“The site is a picture of horror. The grief of the families and friends is immeasurable,” German foreign minister Frank-Walter Steinmeier said after being flown over the crash scene. “We must now stand together. We are united in our great grief.”
It took investigators hours to reach the site, led by mountain guides to the craggy ravine in the southern French Alps, not far from the Italian border and the French Riviera.
Video shot from a helicopter and aired by BFM TV showed rescuers walking in the crevices of a rocky mountainside scattered with plane parts. Photos of the crash site showed white flecks of debris across a mountain and larger airplane body sections with windows. A helicopter crew that landed briefly in the area saw no signs of life, French officials said.
“Everything is pulverised. The largest pieces of debris are the size of a small car. No one can access the site from the ground,” Gilbert Sauvan, president of the general council, Alpes-de-Haute-Provence, said.
“This is pretty much the worst thing you can imagine,” said Bodo Klimpel, mayor of the German town of Haltern, rent with sorrow after losing the 16 schoolchildren and their two teachers.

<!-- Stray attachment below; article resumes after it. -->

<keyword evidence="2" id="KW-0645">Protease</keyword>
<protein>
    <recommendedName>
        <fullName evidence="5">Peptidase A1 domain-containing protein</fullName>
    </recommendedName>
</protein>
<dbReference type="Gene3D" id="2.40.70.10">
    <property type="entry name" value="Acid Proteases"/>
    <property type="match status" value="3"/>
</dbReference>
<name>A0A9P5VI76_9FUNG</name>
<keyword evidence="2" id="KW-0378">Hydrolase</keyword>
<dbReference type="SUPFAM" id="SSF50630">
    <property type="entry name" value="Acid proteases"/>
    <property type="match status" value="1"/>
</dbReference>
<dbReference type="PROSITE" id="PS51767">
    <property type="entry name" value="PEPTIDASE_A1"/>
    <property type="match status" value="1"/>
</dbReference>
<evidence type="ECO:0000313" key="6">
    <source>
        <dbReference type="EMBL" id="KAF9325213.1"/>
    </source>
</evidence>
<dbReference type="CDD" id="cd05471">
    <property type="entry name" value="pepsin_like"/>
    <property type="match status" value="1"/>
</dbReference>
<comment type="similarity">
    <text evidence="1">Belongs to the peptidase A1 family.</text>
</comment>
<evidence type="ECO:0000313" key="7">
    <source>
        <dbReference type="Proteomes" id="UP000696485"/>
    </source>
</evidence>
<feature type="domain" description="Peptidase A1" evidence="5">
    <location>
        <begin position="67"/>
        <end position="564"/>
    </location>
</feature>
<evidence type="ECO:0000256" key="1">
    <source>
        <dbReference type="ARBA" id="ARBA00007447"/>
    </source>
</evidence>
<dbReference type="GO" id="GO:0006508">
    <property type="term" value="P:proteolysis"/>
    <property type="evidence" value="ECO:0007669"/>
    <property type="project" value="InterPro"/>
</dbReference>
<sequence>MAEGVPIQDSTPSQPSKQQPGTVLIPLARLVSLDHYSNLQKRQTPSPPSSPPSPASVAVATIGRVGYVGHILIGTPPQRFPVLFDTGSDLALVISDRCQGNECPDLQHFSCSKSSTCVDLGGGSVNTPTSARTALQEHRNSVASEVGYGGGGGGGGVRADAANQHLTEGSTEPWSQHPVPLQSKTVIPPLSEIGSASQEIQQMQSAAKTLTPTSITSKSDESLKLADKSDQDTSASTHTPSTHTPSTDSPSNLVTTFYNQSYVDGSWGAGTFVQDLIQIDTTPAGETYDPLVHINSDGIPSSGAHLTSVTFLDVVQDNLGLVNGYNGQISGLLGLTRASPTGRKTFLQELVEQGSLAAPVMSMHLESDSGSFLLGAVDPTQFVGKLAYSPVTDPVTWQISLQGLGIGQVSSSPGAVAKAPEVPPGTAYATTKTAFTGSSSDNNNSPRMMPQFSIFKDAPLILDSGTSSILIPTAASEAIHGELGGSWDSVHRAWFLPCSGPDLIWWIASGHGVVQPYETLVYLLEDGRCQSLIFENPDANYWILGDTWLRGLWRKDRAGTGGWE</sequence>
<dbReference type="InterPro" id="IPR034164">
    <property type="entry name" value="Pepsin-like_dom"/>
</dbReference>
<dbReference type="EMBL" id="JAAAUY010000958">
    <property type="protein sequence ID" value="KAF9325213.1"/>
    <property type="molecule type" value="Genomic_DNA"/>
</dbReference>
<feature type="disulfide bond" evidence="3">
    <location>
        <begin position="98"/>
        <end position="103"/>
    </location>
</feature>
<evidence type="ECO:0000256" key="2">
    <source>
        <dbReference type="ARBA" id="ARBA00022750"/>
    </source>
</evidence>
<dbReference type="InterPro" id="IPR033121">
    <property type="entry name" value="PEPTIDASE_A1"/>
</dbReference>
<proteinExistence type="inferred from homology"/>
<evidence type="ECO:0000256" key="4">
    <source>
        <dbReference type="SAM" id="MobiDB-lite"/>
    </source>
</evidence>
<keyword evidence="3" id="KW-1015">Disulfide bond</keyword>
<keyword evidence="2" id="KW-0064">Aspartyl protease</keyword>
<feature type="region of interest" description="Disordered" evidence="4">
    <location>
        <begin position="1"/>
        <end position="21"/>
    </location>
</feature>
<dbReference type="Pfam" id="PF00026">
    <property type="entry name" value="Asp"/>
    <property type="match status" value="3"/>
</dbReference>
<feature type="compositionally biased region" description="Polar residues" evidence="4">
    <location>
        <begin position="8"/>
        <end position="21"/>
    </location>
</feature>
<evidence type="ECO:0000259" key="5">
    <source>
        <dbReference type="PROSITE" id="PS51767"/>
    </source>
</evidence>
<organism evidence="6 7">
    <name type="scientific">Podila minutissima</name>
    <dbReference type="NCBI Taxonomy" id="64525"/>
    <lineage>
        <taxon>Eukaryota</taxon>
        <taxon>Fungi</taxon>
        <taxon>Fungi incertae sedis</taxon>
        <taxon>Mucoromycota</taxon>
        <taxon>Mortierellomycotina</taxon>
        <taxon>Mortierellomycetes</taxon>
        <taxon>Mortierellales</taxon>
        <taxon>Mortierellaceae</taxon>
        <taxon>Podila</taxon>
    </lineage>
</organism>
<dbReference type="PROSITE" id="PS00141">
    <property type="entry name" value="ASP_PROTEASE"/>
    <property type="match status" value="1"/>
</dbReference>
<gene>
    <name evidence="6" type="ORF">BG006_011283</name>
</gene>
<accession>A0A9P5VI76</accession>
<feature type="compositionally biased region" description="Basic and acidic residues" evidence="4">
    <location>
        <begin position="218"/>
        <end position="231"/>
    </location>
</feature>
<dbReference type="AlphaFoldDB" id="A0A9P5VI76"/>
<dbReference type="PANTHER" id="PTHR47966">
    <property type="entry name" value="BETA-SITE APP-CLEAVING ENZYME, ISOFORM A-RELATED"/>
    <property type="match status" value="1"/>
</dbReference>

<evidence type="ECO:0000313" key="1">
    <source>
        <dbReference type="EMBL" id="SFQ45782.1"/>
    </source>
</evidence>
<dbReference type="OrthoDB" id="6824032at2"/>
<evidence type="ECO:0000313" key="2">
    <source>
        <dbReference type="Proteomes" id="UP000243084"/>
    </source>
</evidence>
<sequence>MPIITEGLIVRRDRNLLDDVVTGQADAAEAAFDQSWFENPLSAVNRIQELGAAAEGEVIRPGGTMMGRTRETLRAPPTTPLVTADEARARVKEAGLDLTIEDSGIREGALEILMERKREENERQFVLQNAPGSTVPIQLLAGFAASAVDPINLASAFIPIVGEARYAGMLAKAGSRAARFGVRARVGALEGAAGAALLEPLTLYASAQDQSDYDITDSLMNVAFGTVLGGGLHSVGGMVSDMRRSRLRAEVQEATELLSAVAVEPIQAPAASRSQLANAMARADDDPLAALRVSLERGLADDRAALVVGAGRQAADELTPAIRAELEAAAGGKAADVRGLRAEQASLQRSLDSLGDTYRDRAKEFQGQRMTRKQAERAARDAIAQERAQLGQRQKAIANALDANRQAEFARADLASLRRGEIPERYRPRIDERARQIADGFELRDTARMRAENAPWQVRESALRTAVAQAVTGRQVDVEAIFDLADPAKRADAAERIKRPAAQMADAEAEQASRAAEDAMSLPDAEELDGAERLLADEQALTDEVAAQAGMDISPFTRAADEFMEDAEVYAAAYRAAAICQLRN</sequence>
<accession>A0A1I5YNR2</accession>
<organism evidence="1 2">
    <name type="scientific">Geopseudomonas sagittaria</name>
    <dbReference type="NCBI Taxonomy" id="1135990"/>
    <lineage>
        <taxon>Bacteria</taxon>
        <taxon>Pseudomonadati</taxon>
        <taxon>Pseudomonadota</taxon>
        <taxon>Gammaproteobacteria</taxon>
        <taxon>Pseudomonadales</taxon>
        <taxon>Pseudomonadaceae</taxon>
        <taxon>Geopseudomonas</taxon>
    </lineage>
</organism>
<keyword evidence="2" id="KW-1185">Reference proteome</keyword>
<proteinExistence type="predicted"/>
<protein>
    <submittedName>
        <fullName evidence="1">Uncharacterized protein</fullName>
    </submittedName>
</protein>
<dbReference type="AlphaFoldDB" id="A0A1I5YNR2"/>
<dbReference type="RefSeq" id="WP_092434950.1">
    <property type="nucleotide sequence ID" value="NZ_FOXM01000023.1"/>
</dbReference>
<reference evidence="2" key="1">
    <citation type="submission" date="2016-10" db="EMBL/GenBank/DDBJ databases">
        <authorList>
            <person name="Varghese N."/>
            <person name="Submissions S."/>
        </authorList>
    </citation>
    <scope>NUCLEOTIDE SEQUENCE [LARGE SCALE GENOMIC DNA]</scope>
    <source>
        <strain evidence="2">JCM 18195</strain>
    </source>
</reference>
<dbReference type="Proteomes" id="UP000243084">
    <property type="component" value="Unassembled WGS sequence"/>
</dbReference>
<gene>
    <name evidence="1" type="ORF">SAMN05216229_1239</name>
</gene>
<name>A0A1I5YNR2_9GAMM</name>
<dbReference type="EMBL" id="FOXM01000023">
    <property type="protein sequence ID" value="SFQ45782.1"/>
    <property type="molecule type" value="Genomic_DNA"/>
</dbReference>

The White House and the airline chief said there was no sign that terrorism was involved and German chancellor Angela Merkel said: “We still don’t know much beyond the bare information on the flight, and there should be no speculation on the cause of the crash.”
Lufthansa vice president Heike Birlenbach said that for now “we say it is an accident”.
In Washington, officials were in contact with their French, Spanish and German counterparts. “There is no indication of a nexus to terrorism at this time,” said US National Security Council spokeswoman Bernadette Meehan.
Mrs Merkel, French president Francois Hollande and Spanish prime minister Mariano Rajoy will visit the site today.
French interior minister Bernard Cazeneuve said a black box had been located at the crash site and “will be immediately investigated”. He did not say whether it was the flight data recorder or the cockpit voice recorder.